“The Aspen Institute report reflects the consensus of the group that met last August to discuss reform to America’s public diplomacy including the Broadcasting Board of Governors.  The report reaffirms the need for sweeping BBG reforms and endorses the legislation that the House passed unanimously last Congress and was reintroduced last week.  We cannot continue to allow our public diplomacy efforts to flounder, endangering our national security.”

The Aspen Institute report states:

“The Dialogue participants, including two former chairs of the BBG and its current chair, the current Undersecretary of State for Public Diplomacy, a former Secretary of State, current and former members and staff of Congress from both sides of the aisle, various industry experts, and former government officials from State, the NSA, the FCC, and Commerce, on a bi-partisan basis strongly recommended that the Senate support the House passed United States International Communications Reform Act…”

H.R. 2323 – the United States International Communications Reform Act of 2015 will be marked-up by the Committee tomorrow.

More information regarding reform of the Broadcasting Board of Governors can be found here.

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Foreign Affairs Committee to Consider Bill to Reform U.S. International Broadcasting and Other Measures – Tomorrow 10 a.m.

2015/05/20

Washington, D.C. – Tomorrow at 10:00 a.m., the House Foreign Affairs Committee will meet to consider the United States International Communications Reform Act of 2015 (H.R. 2323), bipartisan legislation introduced by Chairman Royce to  improve the missions, objectives, and effectiveness of U.S. international broadcasters.  To learn more about the Chairman’s efforts to reform U.S. international broadcasting, click here.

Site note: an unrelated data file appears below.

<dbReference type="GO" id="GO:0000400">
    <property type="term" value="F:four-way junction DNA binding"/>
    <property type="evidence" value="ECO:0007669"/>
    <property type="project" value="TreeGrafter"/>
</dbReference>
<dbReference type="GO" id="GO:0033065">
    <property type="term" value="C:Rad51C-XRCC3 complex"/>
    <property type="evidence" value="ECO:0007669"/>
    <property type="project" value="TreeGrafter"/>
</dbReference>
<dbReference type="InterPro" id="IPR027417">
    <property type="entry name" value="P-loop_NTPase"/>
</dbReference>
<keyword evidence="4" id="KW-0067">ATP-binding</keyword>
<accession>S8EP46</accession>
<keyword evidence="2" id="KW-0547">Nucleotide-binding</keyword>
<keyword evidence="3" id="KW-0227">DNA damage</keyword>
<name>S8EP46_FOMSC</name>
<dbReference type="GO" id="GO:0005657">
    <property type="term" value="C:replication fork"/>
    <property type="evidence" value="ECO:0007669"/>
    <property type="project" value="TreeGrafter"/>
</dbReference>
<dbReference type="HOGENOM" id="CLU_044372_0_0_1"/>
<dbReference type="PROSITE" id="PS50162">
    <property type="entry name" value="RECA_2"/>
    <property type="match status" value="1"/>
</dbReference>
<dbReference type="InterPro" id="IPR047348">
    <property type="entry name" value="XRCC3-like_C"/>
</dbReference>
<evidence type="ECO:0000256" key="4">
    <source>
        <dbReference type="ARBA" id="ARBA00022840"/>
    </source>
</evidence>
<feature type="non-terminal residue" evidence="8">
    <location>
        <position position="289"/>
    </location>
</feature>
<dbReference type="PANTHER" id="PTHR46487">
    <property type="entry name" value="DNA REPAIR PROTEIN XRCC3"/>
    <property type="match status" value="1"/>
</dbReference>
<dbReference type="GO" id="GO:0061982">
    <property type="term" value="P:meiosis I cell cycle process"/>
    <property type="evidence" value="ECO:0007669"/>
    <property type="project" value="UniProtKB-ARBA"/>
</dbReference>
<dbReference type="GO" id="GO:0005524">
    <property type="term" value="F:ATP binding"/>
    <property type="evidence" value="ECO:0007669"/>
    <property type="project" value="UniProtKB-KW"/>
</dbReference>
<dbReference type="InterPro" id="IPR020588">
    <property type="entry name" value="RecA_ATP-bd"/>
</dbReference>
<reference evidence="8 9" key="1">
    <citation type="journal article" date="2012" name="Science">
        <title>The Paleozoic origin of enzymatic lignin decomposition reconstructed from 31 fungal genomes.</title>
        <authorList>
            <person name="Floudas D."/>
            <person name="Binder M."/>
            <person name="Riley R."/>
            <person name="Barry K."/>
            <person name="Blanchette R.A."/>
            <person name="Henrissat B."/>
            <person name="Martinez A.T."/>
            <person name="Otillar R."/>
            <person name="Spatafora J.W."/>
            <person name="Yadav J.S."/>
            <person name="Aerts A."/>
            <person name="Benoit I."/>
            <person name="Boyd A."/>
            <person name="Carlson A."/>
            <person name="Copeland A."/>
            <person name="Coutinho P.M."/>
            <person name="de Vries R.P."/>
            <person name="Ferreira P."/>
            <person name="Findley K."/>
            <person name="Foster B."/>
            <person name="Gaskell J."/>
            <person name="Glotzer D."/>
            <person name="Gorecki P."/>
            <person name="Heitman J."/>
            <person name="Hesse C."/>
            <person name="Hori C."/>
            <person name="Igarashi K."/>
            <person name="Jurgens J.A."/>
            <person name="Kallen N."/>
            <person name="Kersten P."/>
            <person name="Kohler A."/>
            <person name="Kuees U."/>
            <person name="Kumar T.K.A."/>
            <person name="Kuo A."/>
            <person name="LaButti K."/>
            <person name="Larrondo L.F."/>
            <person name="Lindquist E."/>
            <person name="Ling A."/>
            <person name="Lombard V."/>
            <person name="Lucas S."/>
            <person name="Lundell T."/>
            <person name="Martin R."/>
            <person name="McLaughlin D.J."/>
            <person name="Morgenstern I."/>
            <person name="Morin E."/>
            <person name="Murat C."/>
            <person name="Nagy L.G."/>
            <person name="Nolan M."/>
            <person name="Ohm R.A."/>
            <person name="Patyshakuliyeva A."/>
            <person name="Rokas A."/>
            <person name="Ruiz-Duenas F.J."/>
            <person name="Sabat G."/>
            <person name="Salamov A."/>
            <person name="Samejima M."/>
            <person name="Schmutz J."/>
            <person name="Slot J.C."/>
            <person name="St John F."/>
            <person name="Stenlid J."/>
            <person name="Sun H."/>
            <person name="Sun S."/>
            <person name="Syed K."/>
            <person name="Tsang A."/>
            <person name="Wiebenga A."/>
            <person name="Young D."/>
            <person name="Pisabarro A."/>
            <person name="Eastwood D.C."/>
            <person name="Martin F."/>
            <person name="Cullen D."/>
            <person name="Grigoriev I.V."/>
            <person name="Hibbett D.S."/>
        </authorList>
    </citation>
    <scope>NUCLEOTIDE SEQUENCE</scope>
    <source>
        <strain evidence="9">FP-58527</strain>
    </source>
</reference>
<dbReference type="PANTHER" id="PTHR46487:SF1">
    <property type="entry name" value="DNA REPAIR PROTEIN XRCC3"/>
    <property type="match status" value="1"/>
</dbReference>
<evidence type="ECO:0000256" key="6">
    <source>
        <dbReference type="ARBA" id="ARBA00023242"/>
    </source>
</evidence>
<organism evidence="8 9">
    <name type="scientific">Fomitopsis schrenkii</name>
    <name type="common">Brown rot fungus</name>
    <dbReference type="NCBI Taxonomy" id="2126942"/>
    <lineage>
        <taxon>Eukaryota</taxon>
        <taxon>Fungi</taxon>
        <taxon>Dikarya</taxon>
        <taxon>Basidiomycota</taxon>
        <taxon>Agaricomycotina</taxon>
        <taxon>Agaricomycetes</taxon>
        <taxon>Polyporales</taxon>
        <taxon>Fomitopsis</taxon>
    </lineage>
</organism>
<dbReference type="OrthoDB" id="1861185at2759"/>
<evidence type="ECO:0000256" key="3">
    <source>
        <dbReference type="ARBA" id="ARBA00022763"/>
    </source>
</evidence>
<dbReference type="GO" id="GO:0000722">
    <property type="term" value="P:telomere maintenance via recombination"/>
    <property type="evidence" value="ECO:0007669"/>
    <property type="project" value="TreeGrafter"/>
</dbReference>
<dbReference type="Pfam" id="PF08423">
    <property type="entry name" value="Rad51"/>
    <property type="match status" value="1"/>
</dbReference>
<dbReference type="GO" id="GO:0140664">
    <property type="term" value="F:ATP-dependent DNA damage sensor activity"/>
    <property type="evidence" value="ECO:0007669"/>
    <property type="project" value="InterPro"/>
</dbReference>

The Committee will also consider the following measures:

  • H.R. 1853, (Mr. Salmon) To direct the President to develop a strategy to obtain observer status for Taiwan in the International Criminal Police Organization, and for other purposes
  • H.R. 2100, (Mr. Chabot) the Girls Count Act of 2015
  • H. Res. 213, (Ms. Bass) Condemning the April 2015 terrorist attack at the Garissa University College in Garissa, Kenya, and reaffirming the United States support for the people and Government of Kenya, and for other purposes
  • H. Res. 235, (Mr. Salmon) Expressing deepest condolences to and solidarity with the people of Nepal following the devastating earthquake on April 25, 2015

What:Markup: H.R. 1853, H.R. 2100, H.R. 2323, H. Res. 213, and H. Res. 235

When: 10:00 a.m. on Thursday, May 21

Where: 2172 Rayburn House Office Building

***See www.foreignaffairs.house.gov for updates.

***Coverage note:  All Foreign Affairs Committee proceedings are webcast live at www.foreignaffairs.house.gov/live-video-feed.

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Subcommittee Hearing: Developments in Rwanda

2015/05/20

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Subcommittee Markup: H.R. 1853 and H. Res. 235

2015/05/20

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Subcommittee Hearing: Everest Trembled: Lessons Learned from the Nepal Earthquake Response

2015/05/20

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Subcommittee Hearing: Egypt Two Years After Morsi: Part I

2015/05/20